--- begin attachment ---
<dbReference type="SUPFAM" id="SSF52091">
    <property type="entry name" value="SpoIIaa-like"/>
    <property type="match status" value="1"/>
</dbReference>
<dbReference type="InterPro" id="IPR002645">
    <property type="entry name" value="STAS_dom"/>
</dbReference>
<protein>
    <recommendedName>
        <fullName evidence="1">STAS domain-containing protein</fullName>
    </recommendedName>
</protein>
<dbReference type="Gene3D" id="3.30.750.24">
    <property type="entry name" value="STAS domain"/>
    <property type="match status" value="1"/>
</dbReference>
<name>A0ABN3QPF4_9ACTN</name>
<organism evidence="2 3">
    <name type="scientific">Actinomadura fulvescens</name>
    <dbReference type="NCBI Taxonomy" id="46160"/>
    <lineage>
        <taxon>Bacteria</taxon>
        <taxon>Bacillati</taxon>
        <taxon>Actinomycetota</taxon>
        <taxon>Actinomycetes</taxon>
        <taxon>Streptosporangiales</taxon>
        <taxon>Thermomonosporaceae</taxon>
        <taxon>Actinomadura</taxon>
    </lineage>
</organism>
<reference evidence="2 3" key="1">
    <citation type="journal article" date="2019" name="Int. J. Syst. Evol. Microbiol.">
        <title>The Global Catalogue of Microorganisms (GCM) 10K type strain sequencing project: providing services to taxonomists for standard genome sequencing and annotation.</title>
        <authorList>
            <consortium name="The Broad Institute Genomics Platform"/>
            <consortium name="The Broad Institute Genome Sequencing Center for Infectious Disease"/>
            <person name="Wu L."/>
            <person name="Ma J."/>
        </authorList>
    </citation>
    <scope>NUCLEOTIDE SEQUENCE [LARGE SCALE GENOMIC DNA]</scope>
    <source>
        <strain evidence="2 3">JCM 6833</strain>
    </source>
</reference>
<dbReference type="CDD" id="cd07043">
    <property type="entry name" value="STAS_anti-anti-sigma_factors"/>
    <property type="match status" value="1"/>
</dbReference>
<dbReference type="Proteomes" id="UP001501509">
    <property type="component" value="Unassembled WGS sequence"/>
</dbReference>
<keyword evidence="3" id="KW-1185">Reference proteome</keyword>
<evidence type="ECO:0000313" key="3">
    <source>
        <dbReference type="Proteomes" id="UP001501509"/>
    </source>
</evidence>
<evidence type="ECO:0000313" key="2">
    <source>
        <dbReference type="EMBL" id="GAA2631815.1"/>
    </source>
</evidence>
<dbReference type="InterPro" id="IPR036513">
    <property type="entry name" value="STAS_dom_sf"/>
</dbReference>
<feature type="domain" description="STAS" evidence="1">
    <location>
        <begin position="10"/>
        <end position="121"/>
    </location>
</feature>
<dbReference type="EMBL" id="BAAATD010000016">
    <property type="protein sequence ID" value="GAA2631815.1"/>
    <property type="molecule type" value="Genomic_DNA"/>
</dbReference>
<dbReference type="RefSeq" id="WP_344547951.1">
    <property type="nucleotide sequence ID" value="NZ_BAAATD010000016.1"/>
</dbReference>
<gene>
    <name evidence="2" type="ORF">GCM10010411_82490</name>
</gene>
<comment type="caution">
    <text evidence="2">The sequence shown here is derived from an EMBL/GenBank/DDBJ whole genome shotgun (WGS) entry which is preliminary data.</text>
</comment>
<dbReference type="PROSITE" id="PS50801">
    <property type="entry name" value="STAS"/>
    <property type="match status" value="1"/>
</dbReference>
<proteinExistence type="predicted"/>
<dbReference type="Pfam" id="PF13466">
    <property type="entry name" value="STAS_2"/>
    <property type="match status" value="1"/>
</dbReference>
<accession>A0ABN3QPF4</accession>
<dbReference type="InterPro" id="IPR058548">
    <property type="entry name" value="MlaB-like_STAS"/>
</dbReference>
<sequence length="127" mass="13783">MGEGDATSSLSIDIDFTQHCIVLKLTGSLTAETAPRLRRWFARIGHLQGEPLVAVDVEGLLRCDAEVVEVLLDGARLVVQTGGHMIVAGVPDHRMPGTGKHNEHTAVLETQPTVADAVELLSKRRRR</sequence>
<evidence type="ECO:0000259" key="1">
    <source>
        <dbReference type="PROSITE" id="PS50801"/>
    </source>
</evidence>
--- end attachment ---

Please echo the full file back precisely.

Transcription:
<dbReference type="SUPFAM" id="SSF52091">
    <property type="entry name" value="SpoIIaa-like"/>
    <property type="match status" value="1"/>
</dbReference>
<dbReference type="InterPro" id="IPR002645">
    <property type="entry name" value="STAS_dom"/>
</dbReference>
<protein>
    <recommendedName>
        <fullName evidence="1">STAS domain-containing protein</fullName>
    </recommendedName>
</protein>
<dbReference type="Gene3D" id="3.30.750.24">
    <property type="entry name" value="STAS domain"/>
    <property type="match status" value="1"/>
</dbReference>
<name>A0ABN3QPF4_9ACTN</name>
<organism evidence="2 3">
    <name type="scientific">Actinomadura fulvescens</name>
    <dbReference type="NCBI Taxonomy" id="46160"/>
    <lineage>
        <taxon>Bacteria</taxon>
        <taxon>Bacillati</taxon>
        <taxon>Actinomycetota</taxon>
        <taxon>Actinomycetes</taxon>
        <taxon>Streptosporangiales</taxon>
        <taxon>Thermomonosporaceae</taxon>
        <taxon>Actinomadura</taxon>
    </lineage>
</organism>
<reference evidence="2 3" key="1">
    <citation type="journal article" date="2019" name="Int. J. Syst. Evol. Microbiol.">
        <title>The Global Catalogue of Microorganisms (GCM) 10K type strain sequencing project: providing services to taxonomists for standard genome sequencing and annotation.</title>
        <authorList>
            <consortium name="The Broad Institute Genomics Platform"/>
            <consortium name="The Broad Institute Genome Sequencing Center for Infectious Disease"/>
            <person name="Wu L."/>
            <person name="Ma J."/>
        </authorList>
    </citation>
    <scope>NUCLEOTIDE SEQUENCE [LARGE SCALE GENOMIC DNA]</scope>
    <source>
        <strain evidence="2 3">JCM 6833</strain>
    </source>
</reference>
<dbReference type="CDD" id="cd07043">
    <property type="entry name" value="STAS_anti-anti-sigma_factors"/>
    <property type="match status" value="1"/>
</dbReference>
<dbReference type="Proteomes" id="UP001501509">
    <property type="component" value="Unassembled WGS sequence"/>
</dbReference>
<keyword evidence="3" id="KW-1185">Reference proteome</keyword>
<evidence type="ECO:0000313" key="3">
    <source>
        <dbReference type="Proteomes" id="UP001501509"/>
    </source>
</evidence>
<evidence type="ECO:0000313" key="2">
    <source>
        <dbReference type="EMBL" id="GAA2631815.1"/>
    </source>
</evidence>
<dbReference type="InterPro" id="IPR036513">
    <property type="entry name" value="STAS_dom_sf"/>
</dbReference>
<feature type="domain" description="STAS" evidence="1">
    <location>
        <begin position="10"/>
        <end position="121"/>
    </location>
</feature>
<dbReference type="EMBL" id="BAAATD010000016">
    <property type="protein sequence ID" value="GAA2631815.1"/>
    <property type="molecule type" value="Genomic_DNA"/>
</dbReference>
<dbReference type="RefSeq" id="WP_344547951.1">
    <property type="nucleotide sequence ID" value="NZ_BAAATD010000016.1"/>
</dbReference>
<gene>
    <name evidence="2" type="ORF">GCM10010411_82490</name>
</gene>
<comment type="caution">
    <text evidence="2">The sequence shown here is derived from an EMBL/GenBank/DDBJ whole genome shotgun (WGS) entry which is preliminary data.</text>
</comment>
<dbReference type="PROSITE" id="PS50801">
    <property type="entry name" value="STAS"/>
    <property type="match status" value="1"/>
</dbReference>
<proteinExistence type="predicted"/>
<dbReference type="Pfam" id="PF13466">
    <property type="entry name" value="STAS_2"/>
    <property type="match status" value="1"/>
</dbReference>
<accession>A0ABN3QPF4</accession>
<dbReference type="InterPro" id="IPR058548">
    <property type="entry name" value="MlaB-like_STAS"/>
</dbReference>
<sequence length="127" mass="13783">MGEGDATSSLSIDIDFTQHCIVLKLTGSLTAETAPRLRRWFARIGHLQGEPLVAVDVEGLLRCDAEVVEVLLDGARLVVQTGGHMIVAGVPDHRMPGTGKHNEHTAVLETQPTVADAVELLSKRRRR</sequence>
<evidence type="ECO:0000259" key="1">
    <source>
        <dbReference type="PROSITE" id="PS50801"/>
    </source>
</evidence>